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Biology > Anatomy of Flowering Plants > Secondary Growth
Anatomy of Flowering Plants

Secondary Growth

Do you know how the age of a tree is calculated? Well, we simply count the annual rings that form in its trunk due to the wood growth. This lateral expansion or growth of a tree is called Secondary Growth. Lets us learn about it here.

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Secondary Growth

Growth in plants occurs in two ways: primary and secondary.

  • Primary growth causes the plant to grow in length, both below and above the ground, due to the apical meristems that are actively dividing into these regions.
  • Secondary growth causes the plant to grow in width due to the presence of lateral meristems or cambium layer which actively divides to bring about this kind of growth.

We need to understand that secondary growth occurs in both stems as well as roots.

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Secondary growth in stems

Secondary-growth-in-stems

   (Source: BiologyDisscussion)

As mentioned earlier, secondary growth occurs due to the lateral meristems that divide similar to the apical meristems.The cells of the lateral meristems divide rapidly and grow outwards laterally rather than apically as in case of primary growth.  The lateral meristems that cause secondary growth are known as cambium. This layer of cambium is present in dicots but absent in monocots.

Two layers of Cambium

Cork Cambium: The cork cambium makes a tough, insulating layer of cells called as cork.  These cells have wax in them, which helps them protect the stem from water loss. Cork is also a part of the bark.

Vascular Cambium:  The vascular cambium produces vascular tissue (xylem and phloem), which provide additional support for the shoot system in along with transporting water and nutrients. The xylem and phloem that arise from the vascular cambium replace the original (primary) xylem and phloem, and so are called as secondary xylem and secondary phloem. They add to the width of the plant. The vascular cambium is only single layer in thickness and adds xylem on the inside and phloem on the outside of it. In trees, the secondary xylem forms the wood and the secondary phloem forms the bark.

In cases of monocots, who lack cambium, secondary growth is not seen. The stems do not get as wide as in the dicots.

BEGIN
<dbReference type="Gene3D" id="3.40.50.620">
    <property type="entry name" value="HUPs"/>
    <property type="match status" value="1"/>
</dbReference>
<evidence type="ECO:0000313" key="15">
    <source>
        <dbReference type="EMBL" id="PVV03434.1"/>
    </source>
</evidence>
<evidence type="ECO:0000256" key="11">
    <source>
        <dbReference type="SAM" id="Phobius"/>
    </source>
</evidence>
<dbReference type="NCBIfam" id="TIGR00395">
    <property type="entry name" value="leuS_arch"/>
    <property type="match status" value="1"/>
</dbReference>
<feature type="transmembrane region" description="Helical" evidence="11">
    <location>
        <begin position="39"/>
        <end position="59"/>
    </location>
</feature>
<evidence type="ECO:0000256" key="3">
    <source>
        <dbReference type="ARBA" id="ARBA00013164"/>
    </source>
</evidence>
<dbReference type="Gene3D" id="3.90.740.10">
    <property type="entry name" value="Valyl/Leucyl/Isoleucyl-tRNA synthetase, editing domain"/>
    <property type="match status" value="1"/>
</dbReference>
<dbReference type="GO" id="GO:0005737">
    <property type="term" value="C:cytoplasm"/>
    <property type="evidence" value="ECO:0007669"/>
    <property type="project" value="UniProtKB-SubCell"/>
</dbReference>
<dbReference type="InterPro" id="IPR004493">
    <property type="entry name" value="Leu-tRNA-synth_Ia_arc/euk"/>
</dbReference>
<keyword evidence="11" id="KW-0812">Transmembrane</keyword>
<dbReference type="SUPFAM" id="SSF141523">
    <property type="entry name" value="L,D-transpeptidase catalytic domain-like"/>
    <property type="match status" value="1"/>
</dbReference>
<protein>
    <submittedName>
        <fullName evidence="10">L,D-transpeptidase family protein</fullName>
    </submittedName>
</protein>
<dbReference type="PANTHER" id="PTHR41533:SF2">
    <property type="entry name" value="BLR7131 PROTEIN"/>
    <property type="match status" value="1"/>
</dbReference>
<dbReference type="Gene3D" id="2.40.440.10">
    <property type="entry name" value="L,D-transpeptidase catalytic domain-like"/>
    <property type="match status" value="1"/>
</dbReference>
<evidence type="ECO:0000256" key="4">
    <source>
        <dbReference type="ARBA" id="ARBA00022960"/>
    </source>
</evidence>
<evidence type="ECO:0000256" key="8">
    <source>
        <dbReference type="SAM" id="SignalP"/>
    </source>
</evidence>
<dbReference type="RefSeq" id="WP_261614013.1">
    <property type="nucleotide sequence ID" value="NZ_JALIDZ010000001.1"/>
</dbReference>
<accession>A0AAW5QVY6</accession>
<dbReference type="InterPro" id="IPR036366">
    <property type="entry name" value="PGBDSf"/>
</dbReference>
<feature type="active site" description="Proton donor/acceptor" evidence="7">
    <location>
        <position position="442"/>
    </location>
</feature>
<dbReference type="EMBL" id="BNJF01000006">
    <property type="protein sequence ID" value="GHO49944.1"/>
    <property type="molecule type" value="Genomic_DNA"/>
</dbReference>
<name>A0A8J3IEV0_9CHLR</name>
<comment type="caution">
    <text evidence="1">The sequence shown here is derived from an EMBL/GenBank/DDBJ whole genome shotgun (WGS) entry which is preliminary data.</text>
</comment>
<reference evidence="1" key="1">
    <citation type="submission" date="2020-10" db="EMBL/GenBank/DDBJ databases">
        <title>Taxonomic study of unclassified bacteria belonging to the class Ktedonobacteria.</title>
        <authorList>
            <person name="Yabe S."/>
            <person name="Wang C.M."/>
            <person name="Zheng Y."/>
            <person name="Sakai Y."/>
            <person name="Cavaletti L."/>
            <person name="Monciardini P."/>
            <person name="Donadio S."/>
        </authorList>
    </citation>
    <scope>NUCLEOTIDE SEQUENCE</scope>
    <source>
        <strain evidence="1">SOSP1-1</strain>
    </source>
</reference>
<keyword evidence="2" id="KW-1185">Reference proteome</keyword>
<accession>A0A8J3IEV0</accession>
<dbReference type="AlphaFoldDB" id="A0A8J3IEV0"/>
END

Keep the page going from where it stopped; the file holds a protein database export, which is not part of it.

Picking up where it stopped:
Secondary growth in roots

Secondary-growth-in-roots

(Source: UCD)

Secondary growth in roots leads to increase in the thickness of the root. This happens by the addition of vascular tissue.

Initiation of secondary growth takes place in the zone of maturation soon after the cells stop elongating there. The vascular cambium differentiates between the primary xylem and phloem in this zone. The pericycle is a cylinder of parenchyma or sclerenchyma or cells that lies just inside the endodermis and is the outer most part of the stele of plants.The pericycle cells divide simultaneously with the procambium. As a result, a cylinder of cambium is formed that encircles the primary xylem. Similar to the stem, the xylem is formed on the inside and the phloem towards the outside of the cambium.

Some roots form an outer protective layer called the periderm which originates from the pericycle and replaces the epidermis. The pericycle resumes its meristematic character and begins to divide periclinally again. At this point, it is called the phellogen or the cork cambium. This cork cambium forms cork cells towards the outside of the plant. They are suberized which makes the cells impermeable to water.

Solved Example for You

Q: Which part of the vascular cambium forms the bark in trees?

(a)    Endodermis        (b) Secondary phloem

(c)     Pericycle         (d) Secondary xylem

Sol. (b) Secondary phloem

It is the secondary phloem of the vascular cambium of dicot stems that forms the bark of trees. The secondary phloem forms the wood.

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